‘Spying on Democracy’ weighed down by the facts of the trade

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When attempting to provide an unbiased outlook on the United States government and its politics, where does one begin? For Heidi Boghosian, executive director of the National Lawyers Guild and author of “Spying on Democracy: Government Surveillance, Corporate Power and Public Resistance,” the investigation hinges on its undisclosed facts.

Boghosian’s debut book begins with a foreword by Lewis Lapham, former editor of Harper’s Magazine and author of numerous books with related titles such as “Money and Class in America” and “The Wish for Kings: Democracy at Bay.” Lapham appropriately opens “Spying on Democracy” in a manner that emphasizes the focal point of the book — “an American government so frightened by its own citizens that it classifies them as probable enemies.”

Lapham sums up “Spying on Democracy” and its arguments in the lengthy foreword, asserting that in the United States today, “impolitic opinions come to be confused with treason” and “civil liberties (are) regarded as so much toxic waste.” In drenching the opening pages of “Spying on Democracy” with pointed political commentary highly critical of the U.S. government and sympathetic toward progressive reforms, Lapham sets the stage for Boghosian’s like-minded perspective.

The book presents a comprehensive list of surveillance forces, devices and tactics employed by various security and policing agencies for the United States to use against its own citizens in the past 50 years. Numerous surveillance acts — such as undercover police infiltrations into environmental, animal and social justice groups in which officers pose as members and later expose their real identities and make arrests — have violated the civil rights and liberties outlined in the First Amendment such as freedom of speech and association. In the course of the book, Boghosian also cites numerous instances of government and police-supported Islamophobia and discrimination that targets Muslims, anti-war activists and anarchists.

Boghosian presents a view in staunch opposition to capitalism and corporate-government intermingling. While the examples of financial corruption and government censorship shock readers all on their own, Boghosian sometimes pushes her own opinions as facts. For example, she makes the claim that Citibank took credit for the public bike share operations in Manhattan that were, in her opinion, actually initiated by the grassroots movement Critical Mass. She claims that the grassroots movement’s road-blockade protests and activism were what got politicians and executives in Manhattan thinking about initiating bicycle-based transportation programs. While it may possess a degree of truth, “Spying on Democracy” presents this opinion as a fact, which may mislead readers.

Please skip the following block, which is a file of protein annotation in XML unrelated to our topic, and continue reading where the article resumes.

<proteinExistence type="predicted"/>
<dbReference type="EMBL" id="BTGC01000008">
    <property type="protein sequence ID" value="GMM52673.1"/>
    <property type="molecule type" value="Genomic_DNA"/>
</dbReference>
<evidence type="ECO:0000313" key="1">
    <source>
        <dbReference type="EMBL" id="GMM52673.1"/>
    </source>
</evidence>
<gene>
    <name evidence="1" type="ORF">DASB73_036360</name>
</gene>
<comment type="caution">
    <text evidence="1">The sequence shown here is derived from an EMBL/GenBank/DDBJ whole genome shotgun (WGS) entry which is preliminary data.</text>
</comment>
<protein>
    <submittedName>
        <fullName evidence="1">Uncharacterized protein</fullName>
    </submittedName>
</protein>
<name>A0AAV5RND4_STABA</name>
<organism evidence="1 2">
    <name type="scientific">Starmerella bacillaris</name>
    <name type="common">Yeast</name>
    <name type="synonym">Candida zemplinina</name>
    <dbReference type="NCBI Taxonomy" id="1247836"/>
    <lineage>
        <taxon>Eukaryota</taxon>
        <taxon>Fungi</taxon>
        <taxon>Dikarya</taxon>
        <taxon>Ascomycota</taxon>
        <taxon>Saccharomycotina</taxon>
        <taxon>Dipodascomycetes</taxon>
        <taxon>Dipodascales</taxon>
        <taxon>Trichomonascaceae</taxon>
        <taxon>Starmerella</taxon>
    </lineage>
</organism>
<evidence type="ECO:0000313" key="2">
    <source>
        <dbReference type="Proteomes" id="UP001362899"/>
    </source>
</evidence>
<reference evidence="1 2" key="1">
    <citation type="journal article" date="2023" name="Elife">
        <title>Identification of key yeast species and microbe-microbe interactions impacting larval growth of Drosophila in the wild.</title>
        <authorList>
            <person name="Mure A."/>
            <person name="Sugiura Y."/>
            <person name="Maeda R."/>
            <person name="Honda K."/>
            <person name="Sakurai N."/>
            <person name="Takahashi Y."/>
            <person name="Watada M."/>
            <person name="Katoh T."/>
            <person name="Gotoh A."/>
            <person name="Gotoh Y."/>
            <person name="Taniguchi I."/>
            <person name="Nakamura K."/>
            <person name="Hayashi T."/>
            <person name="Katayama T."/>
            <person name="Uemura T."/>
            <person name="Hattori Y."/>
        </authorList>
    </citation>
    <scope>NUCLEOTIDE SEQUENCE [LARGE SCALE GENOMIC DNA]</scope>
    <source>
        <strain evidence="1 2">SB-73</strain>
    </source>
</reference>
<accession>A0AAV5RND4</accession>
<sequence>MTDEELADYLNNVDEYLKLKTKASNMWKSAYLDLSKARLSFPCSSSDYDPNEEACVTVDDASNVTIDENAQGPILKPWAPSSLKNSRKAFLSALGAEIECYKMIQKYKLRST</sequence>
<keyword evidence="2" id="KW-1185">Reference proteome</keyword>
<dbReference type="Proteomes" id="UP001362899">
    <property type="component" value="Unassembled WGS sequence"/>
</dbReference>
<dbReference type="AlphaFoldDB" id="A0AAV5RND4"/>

Aside from the assertion that corporations are taking the credit for grassroots initiatives, Boghosian herself argues little else in the body of the text. In its entirety, “Spying on Democracy” is more a book of facts about U.S. surveillance tactics that have been enacted, modified and admonished within the past 50 years than it is a book of political philosophy or opinion. While the author peppers in some of her own critique, the book still reads like a historical trove of acts, laws, court cases and citizen rights infringements, sorted by topic in each chapter. The assumption that these facts will speak for themselves holds true, however, in their deliverance of countless appalling legal violations. Boghosian refrains from overburdening the reader with opinions or propaganda that might distract from the bare bones of evidenced corruption.

Despite its constant citation of dates, laws and acts, there is an attempt to maintain a semblance of narrative flow throughout the text. Amid examples of corporate and governmental corruption targeting the unconstitutional collection of private information without permission, there is an insistence at the end of the book for both collective and individual action.

Boghosian closes with a sudden call to action, trying to shift toward a positive note but ultimately failing to do so, hindered by the dark shadow of an exposed surveillance history that lurks behind. In her closing words, she urges Americans to “declare allegiance to all who dare to defend their rights and freedoms by exercising them,” because “all who resist are the custodians of democracy.”

Kate Irwin covers literature. Contact her at [email protected].